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Communicating progress on GitHub

Javier Acero's profile picture Javier Acero on

We all love GitHub. However, their issue system was created with Open Source in mind. That's why sometimes we struggle when using it for things that it wasn't conceived for.

An example of this are long, big activities; Issues are great for small to medium focused tasks but for bigger picture things they don't work so well. This is especially true when work needs to be done across different repositories and/or teams. On top of that you end up with a mixture of bugs, strategic tasks, and ongoing development efforts all in the same bucket. This makes the issue list very hard to digest and use no matter how smart your labeling system is.

Obviously there are alternatives, tons of project management tools have been built to cover this and most of them integrate with GitHub. We tried several of them but we kept coming back to the same problem: we are so used to GitHub being our daily dashboard, the first and only place we go to, that we kept forgetting to keep them up to date.

So we decided to get a little bit creative…

Project issues

Some months ago Anthony wrote an amazing blog post about how we decide what work to take on at DNSimple. There you can read how any project that we consider has a corresponding issue on our business repository.

Initially this issue is simply a proposal with some big picture information about the goals to accomplish. Once the proposal is accepted and someone starts to work on it, the issue becomes the perfect place to keep track of the progress being made:

  • The description of the issue is extended and updated as needed along the project.
  • Comments are used to notify teammates about meaningful events.
  • Work is undertaken in smaller issues across different repositories as needed, and cross-referenced there.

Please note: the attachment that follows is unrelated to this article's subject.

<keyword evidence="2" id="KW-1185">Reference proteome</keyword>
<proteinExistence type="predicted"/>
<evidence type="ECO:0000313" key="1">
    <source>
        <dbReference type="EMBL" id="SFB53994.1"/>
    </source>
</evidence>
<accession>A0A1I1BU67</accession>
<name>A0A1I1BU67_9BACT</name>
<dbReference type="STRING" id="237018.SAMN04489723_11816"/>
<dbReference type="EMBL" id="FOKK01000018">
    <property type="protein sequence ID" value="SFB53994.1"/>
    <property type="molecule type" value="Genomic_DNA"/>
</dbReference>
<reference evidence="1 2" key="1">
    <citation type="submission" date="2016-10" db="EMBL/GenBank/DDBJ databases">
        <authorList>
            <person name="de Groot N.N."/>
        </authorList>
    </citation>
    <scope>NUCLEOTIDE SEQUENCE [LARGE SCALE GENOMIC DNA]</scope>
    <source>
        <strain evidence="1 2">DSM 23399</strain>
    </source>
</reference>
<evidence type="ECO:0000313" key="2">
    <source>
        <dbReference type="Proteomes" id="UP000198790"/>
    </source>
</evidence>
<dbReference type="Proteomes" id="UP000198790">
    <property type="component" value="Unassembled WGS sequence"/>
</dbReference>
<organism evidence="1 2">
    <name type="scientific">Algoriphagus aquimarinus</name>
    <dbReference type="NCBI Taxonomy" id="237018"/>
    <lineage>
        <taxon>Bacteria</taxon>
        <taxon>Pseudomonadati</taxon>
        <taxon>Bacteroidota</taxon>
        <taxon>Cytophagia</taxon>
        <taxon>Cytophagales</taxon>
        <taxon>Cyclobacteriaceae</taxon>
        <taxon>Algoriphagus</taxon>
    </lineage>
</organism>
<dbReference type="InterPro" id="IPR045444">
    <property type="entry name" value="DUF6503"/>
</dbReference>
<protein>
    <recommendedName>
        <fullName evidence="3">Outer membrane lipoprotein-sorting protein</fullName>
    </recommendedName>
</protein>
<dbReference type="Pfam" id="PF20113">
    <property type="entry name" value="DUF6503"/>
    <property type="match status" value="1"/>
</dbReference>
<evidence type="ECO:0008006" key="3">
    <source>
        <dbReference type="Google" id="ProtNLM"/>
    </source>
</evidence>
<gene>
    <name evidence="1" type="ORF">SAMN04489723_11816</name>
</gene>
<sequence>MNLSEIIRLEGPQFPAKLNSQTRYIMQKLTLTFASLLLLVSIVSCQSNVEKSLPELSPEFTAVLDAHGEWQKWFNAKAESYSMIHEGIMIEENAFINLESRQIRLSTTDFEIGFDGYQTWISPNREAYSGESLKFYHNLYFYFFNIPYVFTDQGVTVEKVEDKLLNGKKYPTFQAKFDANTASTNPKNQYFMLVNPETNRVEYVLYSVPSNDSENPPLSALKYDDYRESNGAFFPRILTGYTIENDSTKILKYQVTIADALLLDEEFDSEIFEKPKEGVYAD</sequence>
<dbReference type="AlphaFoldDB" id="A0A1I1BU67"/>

The project issue becomes the place to go if you want to get a sense of where project is going.

Example of Project Issue

Index issues

In most cases the amount of work to be done is small enough that a single issue is enough to keep track of it. Then there are those other ventures, projects that are so big that keeping track of everything in a single place would render it unusable.

In those cases we apply the good old divide and conquer. Before starting the job we split it up in parts. It doesn't matter how or how many. The important bit is that these pieces are roughly the same size. Don't worry about getting them wrong (you will). It's fine to come back and reorganize these phases as needed.

When we are about to start working on one of these chunks we create an Index Issue and link it from the Project Issue. This issue will effectively become the equivalent of a project issue for that specific phase. We will update it and link all the ongoing tasks in there. Once completed, we will close it and update the Project Issue accordingly.

With Index Issues you keep track of the work being done on the different phases of a project. The Project Issue then holds the information about the pieces the project is composed of and how far we are to completing them.

Example of Index Issue

GitHub's projects and milestones

To be honest we have given them different uses and several tries. The truth is that we never felt comfortable with them for this specific use.


Although we do have meetings to communicate progress from time to time, we favor asynchronously written communication. As you know, DNSimple is a remote company and we are spread across different time zones. By keeping track of all these things on GitHub we ensure all team members have access to the state of a project even if they weren't around when a meeting took place.

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Javier Acero's profile picture

Javier Acero

Programmer. Minimalist. Apple fanboy. Currently having fun at DNSimple. I love coffee and my cat.

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